Symbols Of Love And Death In ‘Annabel Lee’ Analysis

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Edgar Allan Poe was known for writing poems and stories with a dominant central theme of death, and ‘Annabel Lee’ is no exception.  Scholars, critics, and people who love his work generally believe that the poem was written in reference to Poe’s deceased wife, Virginia Clemm, who died of tuberculosis before even reaching full womanhood. This morbid poem is full of symbols about love and death – two themes with equal importance and magnitude (even the Bible itself states that “love is as strong as death”). The poem Annabel Lee presents these two equally strong themes, beautifully interwoven in symbolism.

While many biographers conclude that Poe’s wife was the real Annabel Lee, it is also possible that she was a fictional character. Annabel Lee was the main figure being spoken of in the poem, but she could also be considered as a symbol of a rare, pure and tender love. There was something about her description that evokes innocence, purity and childlikeness (characteristics that Virginia Clemm possibly had). It is indeed strange that Poe, an orphan and drunkard who had experienced so much cruelty from life, should marry a thirteen year old sickly girl. Perhaps, in his mind, there was an undying ideal, a longing to find tenderness and innocence in a woman and become united with her. This ideal notion was symbolized by Annabel Lee, and if she was indeed Virginia Clemm, we can say that Clemm was the only true love that Poe ever had.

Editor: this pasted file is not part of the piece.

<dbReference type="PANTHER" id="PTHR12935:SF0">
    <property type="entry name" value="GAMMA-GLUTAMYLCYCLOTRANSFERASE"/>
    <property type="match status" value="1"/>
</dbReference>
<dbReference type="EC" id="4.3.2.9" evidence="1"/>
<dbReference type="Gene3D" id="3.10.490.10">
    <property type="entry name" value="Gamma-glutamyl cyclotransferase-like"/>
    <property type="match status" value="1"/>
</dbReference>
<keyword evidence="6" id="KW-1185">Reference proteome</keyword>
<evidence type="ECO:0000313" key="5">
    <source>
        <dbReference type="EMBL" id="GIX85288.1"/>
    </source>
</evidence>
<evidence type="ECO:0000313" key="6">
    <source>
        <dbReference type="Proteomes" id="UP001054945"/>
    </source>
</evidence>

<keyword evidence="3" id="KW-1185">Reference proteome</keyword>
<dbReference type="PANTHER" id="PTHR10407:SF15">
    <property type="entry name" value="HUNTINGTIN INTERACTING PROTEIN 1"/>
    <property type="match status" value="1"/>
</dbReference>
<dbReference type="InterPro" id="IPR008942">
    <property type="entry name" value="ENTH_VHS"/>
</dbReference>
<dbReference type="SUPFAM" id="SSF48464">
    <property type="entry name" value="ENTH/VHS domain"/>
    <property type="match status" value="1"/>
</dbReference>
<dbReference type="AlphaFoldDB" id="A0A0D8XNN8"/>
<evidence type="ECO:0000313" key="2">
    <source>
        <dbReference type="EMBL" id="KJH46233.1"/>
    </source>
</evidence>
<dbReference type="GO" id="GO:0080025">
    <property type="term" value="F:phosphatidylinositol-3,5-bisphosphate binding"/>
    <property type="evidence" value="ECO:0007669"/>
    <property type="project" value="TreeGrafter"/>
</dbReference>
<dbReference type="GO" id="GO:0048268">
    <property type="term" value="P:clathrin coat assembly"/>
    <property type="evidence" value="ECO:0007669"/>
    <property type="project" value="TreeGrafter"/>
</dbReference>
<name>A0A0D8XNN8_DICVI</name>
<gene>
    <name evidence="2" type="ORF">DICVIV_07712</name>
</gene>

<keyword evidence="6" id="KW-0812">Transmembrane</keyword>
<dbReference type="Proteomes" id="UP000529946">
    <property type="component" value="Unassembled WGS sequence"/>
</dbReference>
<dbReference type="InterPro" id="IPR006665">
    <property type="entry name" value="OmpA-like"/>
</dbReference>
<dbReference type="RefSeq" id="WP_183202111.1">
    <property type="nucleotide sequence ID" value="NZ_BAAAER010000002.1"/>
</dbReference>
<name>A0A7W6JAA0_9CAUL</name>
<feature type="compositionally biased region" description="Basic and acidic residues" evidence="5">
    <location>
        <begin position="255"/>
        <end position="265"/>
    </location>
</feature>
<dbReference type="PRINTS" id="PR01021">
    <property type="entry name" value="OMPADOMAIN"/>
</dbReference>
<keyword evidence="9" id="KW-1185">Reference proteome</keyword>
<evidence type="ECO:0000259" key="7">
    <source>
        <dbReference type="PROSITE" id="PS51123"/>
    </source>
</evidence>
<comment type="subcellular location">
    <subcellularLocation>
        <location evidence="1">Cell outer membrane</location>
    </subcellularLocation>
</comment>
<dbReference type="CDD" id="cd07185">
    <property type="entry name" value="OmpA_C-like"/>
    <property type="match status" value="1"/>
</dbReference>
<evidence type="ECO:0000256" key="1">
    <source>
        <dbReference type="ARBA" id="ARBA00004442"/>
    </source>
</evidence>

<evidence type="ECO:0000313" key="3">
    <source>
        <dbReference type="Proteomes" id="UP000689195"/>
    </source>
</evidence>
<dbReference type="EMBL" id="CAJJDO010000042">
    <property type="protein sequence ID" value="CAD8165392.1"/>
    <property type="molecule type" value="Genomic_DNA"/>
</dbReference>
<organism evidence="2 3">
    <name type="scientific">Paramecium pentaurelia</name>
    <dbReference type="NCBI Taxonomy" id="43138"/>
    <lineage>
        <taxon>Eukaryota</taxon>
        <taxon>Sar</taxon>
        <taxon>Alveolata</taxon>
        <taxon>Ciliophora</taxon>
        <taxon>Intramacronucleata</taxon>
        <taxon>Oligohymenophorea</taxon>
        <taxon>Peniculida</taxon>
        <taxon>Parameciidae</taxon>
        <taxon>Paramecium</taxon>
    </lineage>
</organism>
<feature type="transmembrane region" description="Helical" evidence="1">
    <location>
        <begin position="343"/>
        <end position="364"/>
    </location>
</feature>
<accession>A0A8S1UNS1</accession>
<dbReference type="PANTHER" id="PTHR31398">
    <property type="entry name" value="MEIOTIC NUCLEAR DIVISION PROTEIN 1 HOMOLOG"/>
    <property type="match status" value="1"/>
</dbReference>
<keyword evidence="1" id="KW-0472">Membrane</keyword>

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In the first line of the poem, we can read, “it was many and many a year ago, in a kingdom by the sea”. The sea here was used to represent the speaker’s memory. The entire phrase suggests that Annabel Lee’s death occurred a very long time ago, but the sea speaks of reminiscence and an undying memory of love. This particular pattern was repeated in the succeeding stanzas, where each time the “kingdom by the sea” was mentioned, there was also a mention of things which belonged to a distant past. Poe wrote in the second stanza, “I was a child and she was a child, in this kingdom by the sea”. At the time this poem was written, Poe cannot be considered a child, as he was way past his early twenties. Clearly, he was simply using the word ‘sea’ as a vehicle to illustrate unfading memory of a loved one which cannot be erased by time. He seems to be implying that the memory of love he had for his woman cannot be erased even after the pain of loss and death. Thus at the end of the poem, we can find him staying beside the dead girl’s sepulchre by the sea.

The poem suggests that the speaker’s love for Annabel Lee was of such divine and everlasting nature that it disturbed divine creatures themselves. The jealousy of the “winged seraphs of heaven” speaks strongly about the magnitude of the couple’s love for each other. Obviously, the love was too much (it was a love that was more than love) that the heavenly beings chose to inflict death on poor Annabel. It is possible that the “winged seraphs” personify ill fate, and the “highborn kinsman” represents God Himself. The reason for the jealousy was not explained in the poem. Either Poe merely used it as a plausible excuse to justify an untimely death, or he simply wanted to blame ill fate, or possibly God, for the loss of his love. Or perhaps, poet as he was, he was just trying to sound a little bit more poetic. We can only surmise, because only Poe, dead in his grave and his love long been buried, has all the answers to the questions that belie ‘Annabel Lee’.


Bratton, Edward, K.L. Knickerbocker, Willard Reninger and B.J. Legget. Interpreting Literature. New York: CBS College Publishing, 1985. “Annabel Lee (Themes)”. 10 Jun 2008 <>

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